Robert Graves, Goodbye to all that.

La razón es de suponer:

David Cuthbert Thomas was the son of a clergyman from the small lrural parish of Lannedi in Carmarthenshire, a former pupil of christ’s College, Brecon, and nineteen years old when he joined the Royal Welch Fusiliers. Sassoon’s description of their first meeting in May 1915 leaves no doubt that he was instantly attracted to him.

“He has unpacked and arranged his belongings, and was sitting on his campbed polishing a perfectly new pipe. He looked up at me. Twilight was falling and there was only one small windows, but even in the half-light his face surprised me by its candor and freshness. He had obvious good looks which go with fair hair and firm features, but it was the radiant integrity of his expression which astonished e. While I was getting ready for dinner we exchanged a few remarks. Hs tone of voice was simple and reassuring, like his appearance. How does he manage to look like that? I thought; and for the moment I felt all my age [unos 32 años por aquel entonces]. His was the bright countenance of truth; ignorant and undoubting; incapable of concealment but strong in reticence and in modesty.”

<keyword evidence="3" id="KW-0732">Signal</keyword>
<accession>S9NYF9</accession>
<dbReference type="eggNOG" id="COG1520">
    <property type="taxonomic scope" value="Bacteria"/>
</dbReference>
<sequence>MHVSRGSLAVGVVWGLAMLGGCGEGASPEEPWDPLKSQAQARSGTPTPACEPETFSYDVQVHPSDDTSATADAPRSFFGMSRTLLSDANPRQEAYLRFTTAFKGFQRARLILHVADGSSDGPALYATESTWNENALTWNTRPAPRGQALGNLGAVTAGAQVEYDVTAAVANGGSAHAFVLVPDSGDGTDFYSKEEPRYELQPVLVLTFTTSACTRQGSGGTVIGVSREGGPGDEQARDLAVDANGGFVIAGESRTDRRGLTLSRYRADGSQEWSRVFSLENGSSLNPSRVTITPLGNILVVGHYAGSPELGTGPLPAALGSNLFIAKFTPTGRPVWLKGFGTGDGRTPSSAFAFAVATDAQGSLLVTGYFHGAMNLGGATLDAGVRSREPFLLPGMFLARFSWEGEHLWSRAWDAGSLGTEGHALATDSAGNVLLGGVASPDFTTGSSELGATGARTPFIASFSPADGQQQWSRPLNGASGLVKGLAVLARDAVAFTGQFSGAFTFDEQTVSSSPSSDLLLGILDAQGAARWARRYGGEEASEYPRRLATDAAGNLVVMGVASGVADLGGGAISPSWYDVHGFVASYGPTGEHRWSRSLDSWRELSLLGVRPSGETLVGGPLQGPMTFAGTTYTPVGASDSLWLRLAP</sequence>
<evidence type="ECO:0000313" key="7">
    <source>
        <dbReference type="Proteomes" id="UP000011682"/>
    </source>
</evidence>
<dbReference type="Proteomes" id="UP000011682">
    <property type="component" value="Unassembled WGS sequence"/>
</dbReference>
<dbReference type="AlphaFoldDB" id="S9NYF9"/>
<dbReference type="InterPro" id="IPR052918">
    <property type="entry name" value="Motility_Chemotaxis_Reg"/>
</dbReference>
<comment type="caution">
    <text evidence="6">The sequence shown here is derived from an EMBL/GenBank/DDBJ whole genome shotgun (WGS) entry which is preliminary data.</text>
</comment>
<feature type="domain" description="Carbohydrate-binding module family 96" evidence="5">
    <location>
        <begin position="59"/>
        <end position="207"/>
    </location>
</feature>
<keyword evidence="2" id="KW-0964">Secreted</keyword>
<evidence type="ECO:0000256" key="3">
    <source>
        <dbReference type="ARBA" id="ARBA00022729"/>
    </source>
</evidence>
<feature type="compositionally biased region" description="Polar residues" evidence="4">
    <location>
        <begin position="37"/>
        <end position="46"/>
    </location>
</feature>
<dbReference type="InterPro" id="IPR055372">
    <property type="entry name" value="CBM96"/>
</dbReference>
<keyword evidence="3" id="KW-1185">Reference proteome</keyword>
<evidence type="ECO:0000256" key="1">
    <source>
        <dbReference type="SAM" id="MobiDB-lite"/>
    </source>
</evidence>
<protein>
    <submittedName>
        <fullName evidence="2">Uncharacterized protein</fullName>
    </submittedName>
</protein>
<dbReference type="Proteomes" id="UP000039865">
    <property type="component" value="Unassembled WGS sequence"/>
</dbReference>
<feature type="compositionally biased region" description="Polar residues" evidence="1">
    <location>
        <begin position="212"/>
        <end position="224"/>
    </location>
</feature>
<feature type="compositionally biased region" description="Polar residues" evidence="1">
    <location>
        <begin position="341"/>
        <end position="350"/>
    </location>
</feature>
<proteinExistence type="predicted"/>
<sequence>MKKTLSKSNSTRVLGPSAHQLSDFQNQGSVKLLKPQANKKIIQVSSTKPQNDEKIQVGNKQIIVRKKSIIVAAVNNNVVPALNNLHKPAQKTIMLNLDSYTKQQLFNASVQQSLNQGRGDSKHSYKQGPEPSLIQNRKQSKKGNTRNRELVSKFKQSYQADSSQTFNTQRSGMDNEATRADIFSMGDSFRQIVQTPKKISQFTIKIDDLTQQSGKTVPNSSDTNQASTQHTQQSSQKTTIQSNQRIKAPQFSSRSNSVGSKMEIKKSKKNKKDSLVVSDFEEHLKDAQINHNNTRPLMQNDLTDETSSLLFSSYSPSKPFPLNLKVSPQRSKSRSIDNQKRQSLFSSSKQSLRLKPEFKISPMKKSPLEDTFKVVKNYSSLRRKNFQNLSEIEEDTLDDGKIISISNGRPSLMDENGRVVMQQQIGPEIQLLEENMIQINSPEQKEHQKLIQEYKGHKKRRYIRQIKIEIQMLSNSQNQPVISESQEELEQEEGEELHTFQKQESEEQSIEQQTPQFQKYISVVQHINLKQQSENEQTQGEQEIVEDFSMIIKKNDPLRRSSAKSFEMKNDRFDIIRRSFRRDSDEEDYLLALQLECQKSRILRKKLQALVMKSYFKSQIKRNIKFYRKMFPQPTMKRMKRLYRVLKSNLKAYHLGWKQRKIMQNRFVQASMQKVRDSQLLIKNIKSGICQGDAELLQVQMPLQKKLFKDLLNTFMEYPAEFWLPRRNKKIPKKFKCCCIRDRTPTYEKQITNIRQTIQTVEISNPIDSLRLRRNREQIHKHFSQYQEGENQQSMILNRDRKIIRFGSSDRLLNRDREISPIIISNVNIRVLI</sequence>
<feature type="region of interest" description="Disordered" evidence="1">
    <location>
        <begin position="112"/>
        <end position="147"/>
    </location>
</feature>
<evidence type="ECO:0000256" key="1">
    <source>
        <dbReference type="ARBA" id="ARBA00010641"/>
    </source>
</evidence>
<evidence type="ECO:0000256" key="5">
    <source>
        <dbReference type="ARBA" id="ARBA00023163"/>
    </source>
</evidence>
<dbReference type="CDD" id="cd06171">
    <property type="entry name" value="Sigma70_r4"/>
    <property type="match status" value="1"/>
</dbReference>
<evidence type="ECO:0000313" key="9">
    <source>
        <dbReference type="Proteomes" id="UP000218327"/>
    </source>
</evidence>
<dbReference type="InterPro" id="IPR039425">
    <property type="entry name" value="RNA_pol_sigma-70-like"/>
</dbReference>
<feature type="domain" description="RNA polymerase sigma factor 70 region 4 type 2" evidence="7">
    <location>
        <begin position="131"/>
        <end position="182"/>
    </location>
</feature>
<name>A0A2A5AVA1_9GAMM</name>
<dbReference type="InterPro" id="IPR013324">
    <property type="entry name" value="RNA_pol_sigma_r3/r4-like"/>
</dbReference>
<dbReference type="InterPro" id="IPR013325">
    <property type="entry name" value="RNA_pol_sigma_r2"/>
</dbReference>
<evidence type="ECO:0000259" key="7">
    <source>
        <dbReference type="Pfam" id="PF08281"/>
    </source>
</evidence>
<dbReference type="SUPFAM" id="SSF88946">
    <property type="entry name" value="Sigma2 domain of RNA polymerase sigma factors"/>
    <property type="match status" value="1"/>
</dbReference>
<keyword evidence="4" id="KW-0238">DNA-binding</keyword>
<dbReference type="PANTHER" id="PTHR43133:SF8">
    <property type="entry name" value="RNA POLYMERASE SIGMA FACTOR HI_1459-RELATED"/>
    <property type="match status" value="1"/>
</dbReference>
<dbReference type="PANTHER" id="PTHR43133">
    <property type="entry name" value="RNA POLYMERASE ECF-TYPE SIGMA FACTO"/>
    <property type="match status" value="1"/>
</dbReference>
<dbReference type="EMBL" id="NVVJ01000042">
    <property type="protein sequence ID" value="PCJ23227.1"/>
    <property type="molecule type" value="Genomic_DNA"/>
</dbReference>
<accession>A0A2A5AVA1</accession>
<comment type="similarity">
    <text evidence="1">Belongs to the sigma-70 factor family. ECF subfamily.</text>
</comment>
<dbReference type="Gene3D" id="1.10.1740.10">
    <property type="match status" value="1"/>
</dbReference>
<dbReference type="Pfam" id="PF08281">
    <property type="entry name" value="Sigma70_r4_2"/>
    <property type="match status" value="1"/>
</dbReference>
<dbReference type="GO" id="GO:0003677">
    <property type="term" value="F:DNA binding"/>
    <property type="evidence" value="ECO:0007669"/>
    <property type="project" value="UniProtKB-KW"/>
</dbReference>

Sassoon found in the nineteen-year-old Thomas and ideal companion — indeed an idealized one — and a substitute for the absent Robert Hanmer and Gordon Harbord. But there was something else, the latent sexual attraction which underscores the romantic description; the hyperbole of someone smitten by physical beauty, innocence and vulnerability. No previous friendship had stirred Sassoon so deeply.

John Stuart Roberts, Siegfried Sassoon.

A propósito:

The battle of the Somme began on 1 July, preceded by heavy bombardment of the German lines. General Haig, the Commander-in-Chief, believed that this had broken the defenses around the Germans, giving the British forces a clear run across no-man’s-land toward the enemy. He was wrong. His troops, mainly inexperienced volunteers led by inexperienced officers, went forward at walking pace and were mowed down. On the first day nearly 58,000 were either wounded or dead. The battle of the Somme lasted four months. By the time it petered out, in November, over 600,000 of the Allied troops were dead or injured. They had forced the Germans to retreat five miles.


Y así nació «Emboscada»